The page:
Your heating system is your best friend on cold winter nights in Charleston, South Carolina. It’s comforting to know that when you turn up the thermostat the temperature in your home will rise. However, you may be confused about the basics of your HVAC system. You may have questions about what components you need to purchase, repair, maintain, or have repaired by a professional. The following guide will give you an overall picture of your HVAC system.
What Does HVAC Mean?
HVAC is an acronym for the terms describing the different functions of your unit: heating, ventilation, and air conditioning. It heats and cools your home with your furnace and air conditioner, and a method of ductwork and vents is used to circulate air through your home.
The Primary Components of Your HVAC System
Your furnace has four key components. The burner is what delivers fuel and burns it. The heat exchanger and the blower work together to take the heat produced by the burner, use it to heat the surrounding air, and then send it through the air ducts. Finally, the flue is the exhaust system, allowing dangerous gas and other byproducts to escape the home.
The air conditioner cools the home by pulling out the heat energy inside the house and transferring it outside. Most homes have a split system where the evaporator is inside the home and the heat exchanger or condenser is outside the home. Your air conditioning unit will use a combination of coils, blowers, and heat-absorbing fluids to cool your home.
Your HVAC unit may include a heat pump. This is an energy-efficient device that can be used to heat and cool your home if you live in a mild climate. It uses the outside air to heat the house during the cold season and to warm the home during the summer.
The air handler works with the heat pump to distribute air throughout the home. You do not need an air handler if you have a traditional, all-in-one air conditioner and furnace system.
The thermostat serves as the brain of your unit. You may have a traditional thermostat or a connected control thermostat. Connected control thermostats will work with smart systems in your home. They will learn over time how to effectively heat and cool according to your schedule. A traditional thermostat is relatively simple but has some basic programmable features.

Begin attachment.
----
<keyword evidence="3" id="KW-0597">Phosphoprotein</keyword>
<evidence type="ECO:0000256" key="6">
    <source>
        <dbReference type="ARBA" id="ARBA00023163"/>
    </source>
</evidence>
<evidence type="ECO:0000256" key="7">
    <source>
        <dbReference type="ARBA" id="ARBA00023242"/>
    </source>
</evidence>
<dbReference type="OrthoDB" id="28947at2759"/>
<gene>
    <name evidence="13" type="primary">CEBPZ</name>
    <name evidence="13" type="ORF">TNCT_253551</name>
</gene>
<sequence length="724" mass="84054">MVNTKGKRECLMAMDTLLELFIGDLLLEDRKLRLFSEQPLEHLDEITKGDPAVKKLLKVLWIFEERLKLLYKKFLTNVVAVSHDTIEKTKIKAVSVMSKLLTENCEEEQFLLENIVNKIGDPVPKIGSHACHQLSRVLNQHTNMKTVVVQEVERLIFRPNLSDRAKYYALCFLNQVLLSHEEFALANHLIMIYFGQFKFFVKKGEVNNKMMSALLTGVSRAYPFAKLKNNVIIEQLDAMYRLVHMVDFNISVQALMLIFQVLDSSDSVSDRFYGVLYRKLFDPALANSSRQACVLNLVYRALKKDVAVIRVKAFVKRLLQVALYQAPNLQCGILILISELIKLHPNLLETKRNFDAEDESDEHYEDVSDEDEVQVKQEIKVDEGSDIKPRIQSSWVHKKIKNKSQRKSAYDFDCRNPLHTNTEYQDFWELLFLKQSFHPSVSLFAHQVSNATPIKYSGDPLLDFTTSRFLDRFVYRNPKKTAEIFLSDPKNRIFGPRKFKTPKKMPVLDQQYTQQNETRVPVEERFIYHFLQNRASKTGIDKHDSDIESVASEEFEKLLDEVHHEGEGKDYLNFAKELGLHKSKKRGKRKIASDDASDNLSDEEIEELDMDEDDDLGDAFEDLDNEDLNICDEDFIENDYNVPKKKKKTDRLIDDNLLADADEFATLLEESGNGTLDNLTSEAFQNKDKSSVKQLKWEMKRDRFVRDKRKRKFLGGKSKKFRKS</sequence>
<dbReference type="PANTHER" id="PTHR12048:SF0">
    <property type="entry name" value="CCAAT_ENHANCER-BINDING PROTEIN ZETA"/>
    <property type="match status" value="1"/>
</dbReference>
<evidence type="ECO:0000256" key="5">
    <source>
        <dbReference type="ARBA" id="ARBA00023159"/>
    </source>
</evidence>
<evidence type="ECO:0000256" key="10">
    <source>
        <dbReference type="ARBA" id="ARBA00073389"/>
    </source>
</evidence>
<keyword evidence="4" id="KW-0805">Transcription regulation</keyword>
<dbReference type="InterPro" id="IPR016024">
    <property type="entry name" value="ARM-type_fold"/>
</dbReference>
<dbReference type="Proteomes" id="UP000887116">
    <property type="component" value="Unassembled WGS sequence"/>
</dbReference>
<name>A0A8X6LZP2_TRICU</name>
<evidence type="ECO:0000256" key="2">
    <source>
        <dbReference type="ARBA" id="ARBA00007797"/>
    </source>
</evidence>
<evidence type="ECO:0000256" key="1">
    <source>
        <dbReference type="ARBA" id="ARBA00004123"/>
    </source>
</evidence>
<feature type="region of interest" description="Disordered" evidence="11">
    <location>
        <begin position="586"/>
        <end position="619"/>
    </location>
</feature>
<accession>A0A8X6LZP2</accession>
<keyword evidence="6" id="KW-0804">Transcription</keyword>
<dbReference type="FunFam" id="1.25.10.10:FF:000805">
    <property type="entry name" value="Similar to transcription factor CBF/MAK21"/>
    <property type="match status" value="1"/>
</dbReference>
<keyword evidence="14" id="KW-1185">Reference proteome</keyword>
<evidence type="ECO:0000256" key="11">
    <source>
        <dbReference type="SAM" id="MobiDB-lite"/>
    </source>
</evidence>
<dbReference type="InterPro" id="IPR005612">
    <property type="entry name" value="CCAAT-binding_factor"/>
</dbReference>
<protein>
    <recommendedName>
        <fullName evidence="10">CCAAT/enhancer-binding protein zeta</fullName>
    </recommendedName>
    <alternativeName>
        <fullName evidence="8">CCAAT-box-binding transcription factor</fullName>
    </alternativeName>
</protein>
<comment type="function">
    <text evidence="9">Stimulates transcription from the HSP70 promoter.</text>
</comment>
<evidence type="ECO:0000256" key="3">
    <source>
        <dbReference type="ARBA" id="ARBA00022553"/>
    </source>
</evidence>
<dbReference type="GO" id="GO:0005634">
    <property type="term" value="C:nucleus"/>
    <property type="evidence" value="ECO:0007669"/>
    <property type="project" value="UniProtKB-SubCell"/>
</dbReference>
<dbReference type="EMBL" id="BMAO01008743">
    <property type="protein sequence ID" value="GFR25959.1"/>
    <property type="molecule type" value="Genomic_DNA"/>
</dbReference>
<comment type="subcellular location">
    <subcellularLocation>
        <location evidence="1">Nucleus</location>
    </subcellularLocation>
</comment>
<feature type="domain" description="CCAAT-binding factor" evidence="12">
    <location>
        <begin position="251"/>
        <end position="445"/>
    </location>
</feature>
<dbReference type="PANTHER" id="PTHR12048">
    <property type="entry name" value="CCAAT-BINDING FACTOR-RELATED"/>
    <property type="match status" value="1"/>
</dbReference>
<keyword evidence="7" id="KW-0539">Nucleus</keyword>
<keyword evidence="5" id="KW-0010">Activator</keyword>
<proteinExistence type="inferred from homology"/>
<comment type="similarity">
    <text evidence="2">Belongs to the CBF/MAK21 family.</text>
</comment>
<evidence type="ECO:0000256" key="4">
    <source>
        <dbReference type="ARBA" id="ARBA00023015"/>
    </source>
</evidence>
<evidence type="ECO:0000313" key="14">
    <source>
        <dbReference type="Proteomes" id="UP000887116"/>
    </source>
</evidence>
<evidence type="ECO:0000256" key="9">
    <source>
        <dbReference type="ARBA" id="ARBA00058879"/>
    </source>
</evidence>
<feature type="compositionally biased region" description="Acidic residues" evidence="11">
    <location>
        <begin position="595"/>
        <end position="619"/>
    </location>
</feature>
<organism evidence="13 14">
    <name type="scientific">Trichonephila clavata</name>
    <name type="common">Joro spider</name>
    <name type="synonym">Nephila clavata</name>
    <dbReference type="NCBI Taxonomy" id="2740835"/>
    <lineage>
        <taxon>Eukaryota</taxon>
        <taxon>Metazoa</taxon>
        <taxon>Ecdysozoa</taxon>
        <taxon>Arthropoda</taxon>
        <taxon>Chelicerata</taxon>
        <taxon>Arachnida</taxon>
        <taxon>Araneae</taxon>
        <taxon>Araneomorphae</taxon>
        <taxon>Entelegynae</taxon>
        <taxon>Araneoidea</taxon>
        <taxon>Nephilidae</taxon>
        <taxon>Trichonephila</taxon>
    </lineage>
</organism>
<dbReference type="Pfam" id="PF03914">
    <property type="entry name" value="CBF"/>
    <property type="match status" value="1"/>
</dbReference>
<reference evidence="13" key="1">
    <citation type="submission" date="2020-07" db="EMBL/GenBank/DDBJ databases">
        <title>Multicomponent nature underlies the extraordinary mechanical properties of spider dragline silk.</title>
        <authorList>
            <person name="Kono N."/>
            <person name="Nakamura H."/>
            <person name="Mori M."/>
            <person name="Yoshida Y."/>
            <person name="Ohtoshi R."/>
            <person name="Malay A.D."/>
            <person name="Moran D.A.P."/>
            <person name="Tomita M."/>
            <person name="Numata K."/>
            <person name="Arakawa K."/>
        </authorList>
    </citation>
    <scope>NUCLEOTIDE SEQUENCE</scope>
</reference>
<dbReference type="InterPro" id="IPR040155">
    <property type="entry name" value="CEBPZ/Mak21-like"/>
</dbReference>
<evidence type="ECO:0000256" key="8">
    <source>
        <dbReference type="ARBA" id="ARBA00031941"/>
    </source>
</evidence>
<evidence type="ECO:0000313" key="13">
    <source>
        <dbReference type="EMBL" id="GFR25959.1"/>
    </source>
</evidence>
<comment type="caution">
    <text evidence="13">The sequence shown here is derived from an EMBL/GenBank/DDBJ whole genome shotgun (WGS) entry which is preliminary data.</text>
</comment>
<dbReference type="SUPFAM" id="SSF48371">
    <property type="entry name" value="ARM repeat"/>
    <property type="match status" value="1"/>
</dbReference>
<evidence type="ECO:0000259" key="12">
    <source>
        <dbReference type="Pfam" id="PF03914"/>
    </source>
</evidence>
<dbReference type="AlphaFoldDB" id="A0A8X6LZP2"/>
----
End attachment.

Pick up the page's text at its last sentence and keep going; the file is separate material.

How Does the Heat Exchanger Work?
The heat exchanger sits in the housing of your furnace. It absorbs heat from the fuel source and warms the cool air surrounding it. The thermostat activates the furnace, telling it to create heat.
All furnaces have some type of heat exchanger, even electric units. The heat exchanger is built with strong stainless steel and other temperature-resistant materials. This allows it to heat and cool repeatedly without cracking or sustaining other damage. Advanced models have additional ducts that enable you to heat your home faster.
Heat exchangers need to be maintained frequently. A crack in the heat exchanger could lead to a carbon monoxide leak in your home. This could affect the health of your family and even lead to death. Carbon monoxide does not have color or odor, so it can affect you without you knowing it. For this reason, Charleston Heating and Air invites you to contact our technicians and have us inspect your HVAC system to identify any potential problems before they become serious.
How Does the Motor Blower Work?
Once the heat exchanger reaches the desired temperature, the electric blower motor activates. A powerful fan forces the warm air from the furnace into your home’s ductwork. The air travels to the registers and then permeates the rooms in the home.